I’m a feminist
Whether we like it or not, we carry a cultural legacy that stains our day-to-day with sexist behaviours. How many times have I found myself unconsciously reproducing roles and attitudes of which I am not at all proud… and how many others have I not even noticed. This attitude pervades us and accompanies us in everything in our present day. And we are all responsible, men and women.
My need to change and review behaviours and roles increases by the hour, and I have become more active in the feminist movement that has gained ground in recent years. And although an increasing number of men are joining us, it’s not enough. That is why I think this reflection is important and I hope that, since most of my readers are women, you will share it with the men in your lives too.
A few months ago I had the opportunity and privilege to take part in a fantastic debate about equality on television. When I was called I wondered what I could bring to a debate on such a profound topic, since I’m not a psychologist or sociologist. But as I prepared my participation with the presenter, Xantal Llavina, I realised that we can all contribute to a topic which, to a greater or lesser extent, we are faced with and affected by every day. And I say all of us because, although obviously women are subjected to more gender inequality, it does also affect and have an adverse effect on men.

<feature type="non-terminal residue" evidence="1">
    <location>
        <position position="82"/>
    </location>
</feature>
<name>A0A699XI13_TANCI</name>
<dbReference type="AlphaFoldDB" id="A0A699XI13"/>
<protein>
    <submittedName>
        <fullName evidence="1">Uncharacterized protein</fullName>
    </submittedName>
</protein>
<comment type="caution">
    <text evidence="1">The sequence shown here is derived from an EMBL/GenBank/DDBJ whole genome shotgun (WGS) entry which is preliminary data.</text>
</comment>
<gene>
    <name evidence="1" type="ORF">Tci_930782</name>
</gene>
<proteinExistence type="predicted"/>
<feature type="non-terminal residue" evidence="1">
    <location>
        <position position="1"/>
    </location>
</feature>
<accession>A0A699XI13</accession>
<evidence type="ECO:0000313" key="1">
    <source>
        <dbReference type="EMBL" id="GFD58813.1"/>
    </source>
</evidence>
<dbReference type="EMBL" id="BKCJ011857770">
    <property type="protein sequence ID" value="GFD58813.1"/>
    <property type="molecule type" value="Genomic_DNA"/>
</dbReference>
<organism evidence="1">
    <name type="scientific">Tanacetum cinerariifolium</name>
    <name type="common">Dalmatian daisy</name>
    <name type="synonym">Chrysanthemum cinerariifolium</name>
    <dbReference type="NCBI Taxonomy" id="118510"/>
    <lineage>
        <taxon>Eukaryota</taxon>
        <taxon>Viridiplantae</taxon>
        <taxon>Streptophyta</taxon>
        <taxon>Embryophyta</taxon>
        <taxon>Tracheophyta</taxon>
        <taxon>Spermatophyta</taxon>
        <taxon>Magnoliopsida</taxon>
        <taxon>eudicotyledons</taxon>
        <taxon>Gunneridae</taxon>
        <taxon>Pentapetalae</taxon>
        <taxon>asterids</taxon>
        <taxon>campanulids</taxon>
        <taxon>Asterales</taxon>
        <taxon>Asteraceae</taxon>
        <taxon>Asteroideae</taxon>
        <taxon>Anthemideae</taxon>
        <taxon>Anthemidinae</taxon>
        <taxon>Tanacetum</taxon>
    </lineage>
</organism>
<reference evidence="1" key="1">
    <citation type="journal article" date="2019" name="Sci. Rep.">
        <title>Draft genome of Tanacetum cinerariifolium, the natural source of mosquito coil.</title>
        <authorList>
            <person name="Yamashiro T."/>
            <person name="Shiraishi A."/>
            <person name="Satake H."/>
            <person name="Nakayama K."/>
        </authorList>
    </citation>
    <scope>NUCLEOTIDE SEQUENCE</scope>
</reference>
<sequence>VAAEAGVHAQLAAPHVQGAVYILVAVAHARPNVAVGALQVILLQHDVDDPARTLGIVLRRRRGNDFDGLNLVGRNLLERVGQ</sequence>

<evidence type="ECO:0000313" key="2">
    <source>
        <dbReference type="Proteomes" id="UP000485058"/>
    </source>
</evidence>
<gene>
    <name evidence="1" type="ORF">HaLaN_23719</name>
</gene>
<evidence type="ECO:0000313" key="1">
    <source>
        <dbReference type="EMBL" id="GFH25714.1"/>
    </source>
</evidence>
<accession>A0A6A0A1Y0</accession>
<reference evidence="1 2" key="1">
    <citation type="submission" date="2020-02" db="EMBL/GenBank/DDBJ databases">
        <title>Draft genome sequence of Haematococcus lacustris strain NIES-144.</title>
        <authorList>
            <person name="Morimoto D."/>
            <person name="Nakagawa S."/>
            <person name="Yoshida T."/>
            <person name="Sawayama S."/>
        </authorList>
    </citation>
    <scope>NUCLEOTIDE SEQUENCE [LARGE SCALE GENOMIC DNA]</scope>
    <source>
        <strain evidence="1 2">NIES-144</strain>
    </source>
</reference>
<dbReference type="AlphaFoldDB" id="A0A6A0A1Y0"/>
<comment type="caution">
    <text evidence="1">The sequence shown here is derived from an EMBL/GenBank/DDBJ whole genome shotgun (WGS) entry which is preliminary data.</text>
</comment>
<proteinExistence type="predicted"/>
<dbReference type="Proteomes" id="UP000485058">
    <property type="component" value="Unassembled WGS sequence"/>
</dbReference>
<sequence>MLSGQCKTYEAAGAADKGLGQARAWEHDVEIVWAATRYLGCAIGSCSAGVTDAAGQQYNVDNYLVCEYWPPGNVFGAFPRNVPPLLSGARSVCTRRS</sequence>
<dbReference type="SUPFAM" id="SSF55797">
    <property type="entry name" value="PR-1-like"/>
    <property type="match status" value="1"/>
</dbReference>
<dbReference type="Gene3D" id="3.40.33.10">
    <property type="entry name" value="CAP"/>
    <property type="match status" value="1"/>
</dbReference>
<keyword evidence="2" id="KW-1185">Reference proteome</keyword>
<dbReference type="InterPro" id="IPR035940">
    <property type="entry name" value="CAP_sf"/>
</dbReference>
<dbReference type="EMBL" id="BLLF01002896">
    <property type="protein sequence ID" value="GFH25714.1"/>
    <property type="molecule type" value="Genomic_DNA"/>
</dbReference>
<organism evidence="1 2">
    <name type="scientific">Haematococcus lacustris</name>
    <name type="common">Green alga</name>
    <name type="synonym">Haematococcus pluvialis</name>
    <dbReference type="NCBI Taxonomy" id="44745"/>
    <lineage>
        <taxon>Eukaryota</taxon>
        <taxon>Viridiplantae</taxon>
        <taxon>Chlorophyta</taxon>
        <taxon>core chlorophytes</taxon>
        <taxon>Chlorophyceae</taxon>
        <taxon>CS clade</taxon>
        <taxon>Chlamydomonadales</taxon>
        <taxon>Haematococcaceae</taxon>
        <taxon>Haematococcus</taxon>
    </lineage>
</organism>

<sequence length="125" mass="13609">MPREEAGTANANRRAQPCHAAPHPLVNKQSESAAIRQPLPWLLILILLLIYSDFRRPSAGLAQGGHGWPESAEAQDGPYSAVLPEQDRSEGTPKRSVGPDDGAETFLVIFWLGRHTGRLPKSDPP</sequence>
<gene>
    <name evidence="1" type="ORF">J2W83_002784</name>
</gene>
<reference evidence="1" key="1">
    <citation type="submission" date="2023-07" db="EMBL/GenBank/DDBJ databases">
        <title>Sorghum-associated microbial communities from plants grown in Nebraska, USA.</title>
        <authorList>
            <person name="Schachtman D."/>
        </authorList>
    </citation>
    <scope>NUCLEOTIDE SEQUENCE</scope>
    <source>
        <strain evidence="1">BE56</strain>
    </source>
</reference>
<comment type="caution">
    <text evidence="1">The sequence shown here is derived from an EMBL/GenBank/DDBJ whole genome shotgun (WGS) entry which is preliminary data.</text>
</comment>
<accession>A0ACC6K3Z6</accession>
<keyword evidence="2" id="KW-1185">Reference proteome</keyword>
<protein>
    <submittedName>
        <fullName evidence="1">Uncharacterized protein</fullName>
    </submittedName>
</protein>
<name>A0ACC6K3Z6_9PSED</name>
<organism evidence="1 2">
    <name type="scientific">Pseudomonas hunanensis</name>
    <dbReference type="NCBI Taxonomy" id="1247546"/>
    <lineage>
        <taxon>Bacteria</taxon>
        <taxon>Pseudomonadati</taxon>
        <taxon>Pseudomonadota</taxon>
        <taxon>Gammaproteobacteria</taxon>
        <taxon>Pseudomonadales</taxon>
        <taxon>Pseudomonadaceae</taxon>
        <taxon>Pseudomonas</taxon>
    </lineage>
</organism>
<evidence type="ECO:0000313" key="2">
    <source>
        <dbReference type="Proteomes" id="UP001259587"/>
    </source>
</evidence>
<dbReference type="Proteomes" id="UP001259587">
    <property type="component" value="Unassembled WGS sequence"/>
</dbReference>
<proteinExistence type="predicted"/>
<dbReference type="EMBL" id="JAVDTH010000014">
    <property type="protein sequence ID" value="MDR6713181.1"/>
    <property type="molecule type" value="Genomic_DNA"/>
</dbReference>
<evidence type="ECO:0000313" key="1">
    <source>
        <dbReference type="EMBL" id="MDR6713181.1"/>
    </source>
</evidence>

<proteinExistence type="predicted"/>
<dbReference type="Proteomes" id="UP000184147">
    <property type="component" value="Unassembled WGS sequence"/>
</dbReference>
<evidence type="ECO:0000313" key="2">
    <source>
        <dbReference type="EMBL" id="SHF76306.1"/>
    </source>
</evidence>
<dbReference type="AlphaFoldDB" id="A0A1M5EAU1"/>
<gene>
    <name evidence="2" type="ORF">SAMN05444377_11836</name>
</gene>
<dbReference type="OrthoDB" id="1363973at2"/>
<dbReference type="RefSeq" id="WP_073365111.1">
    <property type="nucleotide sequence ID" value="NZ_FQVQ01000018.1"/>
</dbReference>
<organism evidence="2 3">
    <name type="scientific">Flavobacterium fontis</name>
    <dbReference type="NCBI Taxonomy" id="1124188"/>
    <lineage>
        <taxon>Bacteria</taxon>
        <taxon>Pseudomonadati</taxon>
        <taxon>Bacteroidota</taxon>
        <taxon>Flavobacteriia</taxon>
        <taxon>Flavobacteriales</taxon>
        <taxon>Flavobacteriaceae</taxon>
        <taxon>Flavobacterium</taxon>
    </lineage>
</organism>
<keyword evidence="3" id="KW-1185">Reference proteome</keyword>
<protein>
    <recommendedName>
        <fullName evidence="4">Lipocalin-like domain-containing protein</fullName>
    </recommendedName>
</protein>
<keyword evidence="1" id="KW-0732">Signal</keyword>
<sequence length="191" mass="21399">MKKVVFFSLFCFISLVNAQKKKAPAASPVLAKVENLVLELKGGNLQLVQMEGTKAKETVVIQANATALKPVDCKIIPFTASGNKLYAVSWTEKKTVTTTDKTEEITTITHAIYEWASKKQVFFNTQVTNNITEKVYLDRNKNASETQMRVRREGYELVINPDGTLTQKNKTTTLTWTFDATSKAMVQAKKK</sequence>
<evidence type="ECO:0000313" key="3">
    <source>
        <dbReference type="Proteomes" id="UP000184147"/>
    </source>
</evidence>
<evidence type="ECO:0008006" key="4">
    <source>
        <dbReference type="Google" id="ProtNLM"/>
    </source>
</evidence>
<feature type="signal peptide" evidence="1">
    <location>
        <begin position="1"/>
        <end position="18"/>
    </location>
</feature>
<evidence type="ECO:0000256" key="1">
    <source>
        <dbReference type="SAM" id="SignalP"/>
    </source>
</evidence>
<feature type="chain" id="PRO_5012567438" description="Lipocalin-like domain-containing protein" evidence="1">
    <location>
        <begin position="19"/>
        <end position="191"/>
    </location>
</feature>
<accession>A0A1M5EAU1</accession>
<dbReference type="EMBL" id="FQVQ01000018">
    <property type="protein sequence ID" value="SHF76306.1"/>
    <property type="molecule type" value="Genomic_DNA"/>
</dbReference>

Let me explain myself with a simple and everyday example: the fact that a man might “benefit” from this inequality, by getting away with fewer household chores and family responsibilities, does not mean that it is not also counterproductive for him. And although this dynamic sounds like a cliché and we are bored of hearing it, it is the starting point of this post on reflection.
I’ll give you a comparison. In a company, the person doing the planning and the person carrying out the actions are not usually the same person because they are very different responsibilities and each of them requires effort and time. Why then in a home do both responsibilities almost always fall on the same person, generally the woman? Planning can be much more exhausting that carrying out the action, and if we bear in mind that women plan and execute, the imbalance is abysmal. But this dynamic can also affect the man negatively by reducing his ability to be autonomous in his own home. A few days ago I found a comic strip (link below) which shows a fantastic representation of what is called the woman’s “mental load” or “emotional load”, which is very related to the abundant reality of our homes.
There’s another side to this sexist family pattern. One in which the man can be affected by having to assume roles with a heavy emotional load, such as being the main breadwinner in the family, being the pillar that never collapses (as a son, father, partner, friend) and, so often, not feeling able to show their fragility and sensitivity. Don’t you think the ideal scenario would be to be able to choose a family model without prejudices, in which each person accepts a role freely and in mutual agreement? Because, let’s not fool ourselves, this family pattern is the result of an inequality that is inherently unfair and we won’t be able to resolve it until all the spheres (the home, society, the workplace,…) are in balance.